The European project COWIN, aiming at fostering commercial exploitation of EU-funded research results, now publicates a new “Report and guideline to optimise smart systems penetration into the diagnostics and food markets”.
The use of miniaturised smart systems in the field of diagnostics can bring breakthrough innovation for a reinforced European competitiveness. With the acquisition of smart systems-based companies by leading diagnostics actors, new products are now entering the market that offer innovative new tests and cutting-edge solutions for better patient diagnoses and management as well as in the food and water quality control. This is only the first step - smart systems are poised to bring widespread innovation into the diagnostics field, with intelligence and autonomous functions that will generate new applications and businesses.
The European Commission is willing to support Europe’s competitiveness in this area, as evidenced by the recent call for proposals of the 7th Framework Programme (ICT Call 8), in which a budget of 39 M€ was dedicated to the micro-nano-bio convergence. Europe benefits from the emergence of many activities in the microfluidics and smart systems fields - which only add to an already broad range of competitive European clusters in the life sciences field.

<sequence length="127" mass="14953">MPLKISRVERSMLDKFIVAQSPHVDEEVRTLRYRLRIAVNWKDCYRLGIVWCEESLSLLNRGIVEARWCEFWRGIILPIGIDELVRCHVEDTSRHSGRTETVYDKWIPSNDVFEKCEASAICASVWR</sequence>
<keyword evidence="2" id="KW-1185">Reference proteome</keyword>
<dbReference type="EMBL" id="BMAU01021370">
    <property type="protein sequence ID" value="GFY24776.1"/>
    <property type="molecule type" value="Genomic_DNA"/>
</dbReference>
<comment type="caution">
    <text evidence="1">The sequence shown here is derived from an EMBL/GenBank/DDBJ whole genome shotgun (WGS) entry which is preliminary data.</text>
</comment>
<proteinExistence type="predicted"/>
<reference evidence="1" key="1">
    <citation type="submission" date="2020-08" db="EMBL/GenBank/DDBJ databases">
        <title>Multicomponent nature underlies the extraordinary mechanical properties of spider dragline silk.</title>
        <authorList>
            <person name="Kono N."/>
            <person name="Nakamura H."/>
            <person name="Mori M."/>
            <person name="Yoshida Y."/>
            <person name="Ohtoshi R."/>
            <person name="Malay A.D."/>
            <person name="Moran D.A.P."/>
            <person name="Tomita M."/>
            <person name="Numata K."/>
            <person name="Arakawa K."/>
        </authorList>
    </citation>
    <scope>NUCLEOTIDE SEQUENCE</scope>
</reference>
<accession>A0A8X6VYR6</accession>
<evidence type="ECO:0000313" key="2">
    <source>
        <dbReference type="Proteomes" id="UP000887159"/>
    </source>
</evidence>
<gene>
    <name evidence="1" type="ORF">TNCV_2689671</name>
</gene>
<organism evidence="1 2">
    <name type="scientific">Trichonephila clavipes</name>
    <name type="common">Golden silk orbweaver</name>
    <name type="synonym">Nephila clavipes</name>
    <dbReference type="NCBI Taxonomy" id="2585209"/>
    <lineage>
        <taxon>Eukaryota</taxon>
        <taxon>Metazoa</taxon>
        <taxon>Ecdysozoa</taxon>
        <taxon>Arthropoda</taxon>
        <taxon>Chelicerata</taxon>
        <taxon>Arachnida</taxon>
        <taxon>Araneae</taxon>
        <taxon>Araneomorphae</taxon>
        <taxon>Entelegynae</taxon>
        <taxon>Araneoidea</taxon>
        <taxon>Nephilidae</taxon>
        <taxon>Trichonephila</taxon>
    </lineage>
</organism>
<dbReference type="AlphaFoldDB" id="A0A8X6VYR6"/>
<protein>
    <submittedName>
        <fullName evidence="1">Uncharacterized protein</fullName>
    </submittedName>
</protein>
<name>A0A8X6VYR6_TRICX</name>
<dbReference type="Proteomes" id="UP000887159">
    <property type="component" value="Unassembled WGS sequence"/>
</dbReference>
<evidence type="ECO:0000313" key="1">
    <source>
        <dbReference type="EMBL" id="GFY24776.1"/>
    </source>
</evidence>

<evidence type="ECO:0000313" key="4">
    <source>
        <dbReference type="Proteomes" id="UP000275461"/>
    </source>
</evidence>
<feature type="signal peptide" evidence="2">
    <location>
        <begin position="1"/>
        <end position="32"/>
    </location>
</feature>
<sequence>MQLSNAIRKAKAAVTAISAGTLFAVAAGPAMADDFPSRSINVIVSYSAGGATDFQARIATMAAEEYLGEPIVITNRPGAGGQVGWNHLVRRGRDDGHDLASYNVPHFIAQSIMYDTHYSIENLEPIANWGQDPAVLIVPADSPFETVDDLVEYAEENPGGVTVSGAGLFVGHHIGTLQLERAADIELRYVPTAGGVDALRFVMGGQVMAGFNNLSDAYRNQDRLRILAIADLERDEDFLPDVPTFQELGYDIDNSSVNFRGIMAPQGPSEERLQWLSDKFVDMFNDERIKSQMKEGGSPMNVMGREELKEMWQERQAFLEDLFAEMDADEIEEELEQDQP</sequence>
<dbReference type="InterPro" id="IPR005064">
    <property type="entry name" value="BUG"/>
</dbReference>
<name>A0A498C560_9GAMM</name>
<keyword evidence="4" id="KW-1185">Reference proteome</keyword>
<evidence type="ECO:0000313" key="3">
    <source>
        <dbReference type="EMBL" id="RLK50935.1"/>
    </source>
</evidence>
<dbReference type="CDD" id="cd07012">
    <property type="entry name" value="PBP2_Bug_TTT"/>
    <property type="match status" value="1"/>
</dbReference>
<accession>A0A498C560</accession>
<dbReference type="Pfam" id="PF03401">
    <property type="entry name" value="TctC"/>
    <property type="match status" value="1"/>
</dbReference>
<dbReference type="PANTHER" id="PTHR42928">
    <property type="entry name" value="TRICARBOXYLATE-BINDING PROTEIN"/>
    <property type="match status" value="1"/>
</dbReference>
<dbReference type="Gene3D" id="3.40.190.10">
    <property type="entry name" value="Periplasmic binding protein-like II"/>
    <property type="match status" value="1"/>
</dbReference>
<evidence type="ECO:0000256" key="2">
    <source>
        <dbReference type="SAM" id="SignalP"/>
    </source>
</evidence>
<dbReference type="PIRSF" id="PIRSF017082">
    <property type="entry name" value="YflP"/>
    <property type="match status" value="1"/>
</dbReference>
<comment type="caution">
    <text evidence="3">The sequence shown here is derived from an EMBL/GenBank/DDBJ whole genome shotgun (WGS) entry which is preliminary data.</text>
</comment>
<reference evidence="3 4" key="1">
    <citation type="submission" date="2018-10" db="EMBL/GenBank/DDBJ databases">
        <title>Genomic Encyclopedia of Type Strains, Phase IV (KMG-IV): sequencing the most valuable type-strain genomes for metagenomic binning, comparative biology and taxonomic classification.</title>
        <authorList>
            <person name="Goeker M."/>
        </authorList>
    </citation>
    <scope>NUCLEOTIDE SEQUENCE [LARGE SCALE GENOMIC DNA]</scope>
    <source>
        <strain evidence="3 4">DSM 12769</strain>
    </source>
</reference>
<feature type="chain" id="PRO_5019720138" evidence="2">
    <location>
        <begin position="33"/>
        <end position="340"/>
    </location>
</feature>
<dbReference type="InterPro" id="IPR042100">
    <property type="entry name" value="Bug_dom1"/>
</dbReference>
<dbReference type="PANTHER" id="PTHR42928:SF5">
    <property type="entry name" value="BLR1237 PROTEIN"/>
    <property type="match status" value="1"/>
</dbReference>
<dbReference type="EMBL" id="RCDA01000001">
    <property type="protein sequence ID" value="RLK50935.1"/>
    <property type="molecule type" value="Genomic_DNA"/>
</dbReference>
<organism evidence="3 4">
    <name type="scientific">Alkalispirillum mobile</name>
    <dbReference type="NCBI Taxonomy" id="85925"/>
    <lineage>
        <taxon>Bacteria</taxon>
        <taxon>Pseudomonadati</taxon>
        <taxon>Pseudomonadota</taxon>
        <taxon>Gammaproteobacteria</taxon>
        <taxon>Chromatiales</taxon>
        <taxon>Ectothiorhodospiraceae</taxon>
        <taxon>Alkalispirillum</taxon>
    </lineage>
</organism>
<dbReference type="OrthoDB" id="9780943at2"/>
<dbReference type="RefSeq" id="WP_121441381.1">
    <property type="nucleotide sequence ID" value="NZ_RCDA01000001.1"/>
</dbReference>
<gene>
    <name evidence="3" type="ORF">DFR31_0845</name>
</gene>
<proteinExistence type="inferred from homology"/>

One example of this support is COWIN’s new “Report and guideline to optimise smart systems penetration into the diagnostics and food markets” presenting the main challenges and barriers to bring miniaturised smart systems to the in-vitro diagnostics and food markets. This report contains added-value information for researchers and companies willing to better understand the diagnostics field’s trends and needs. Indeed the diagnostics field is very fragmented, and a sound analysis of the right applications to address is required. The report also highlights common beliefs and reinforces the tangible benefits that smart systems offer to different diagnostics markets. Also provided are examples of specifications to better address the food and water quality market in order to better support smart systems’ penetration in this emerging and growing market. Finally, a solution to consider regulatory constrains as a driver and not just as a barrier is proposed.
The report, available on http://www.cowin4u.eu/downloads, can also be used as a guideline to drive R&D projects, to build concrete business plans ensuring that technologies and solutions developed will fit a real market need and to optimise the commercial exploitation of research project results in the field of smart systems.About COWIN
Wiebke Ehret | idw
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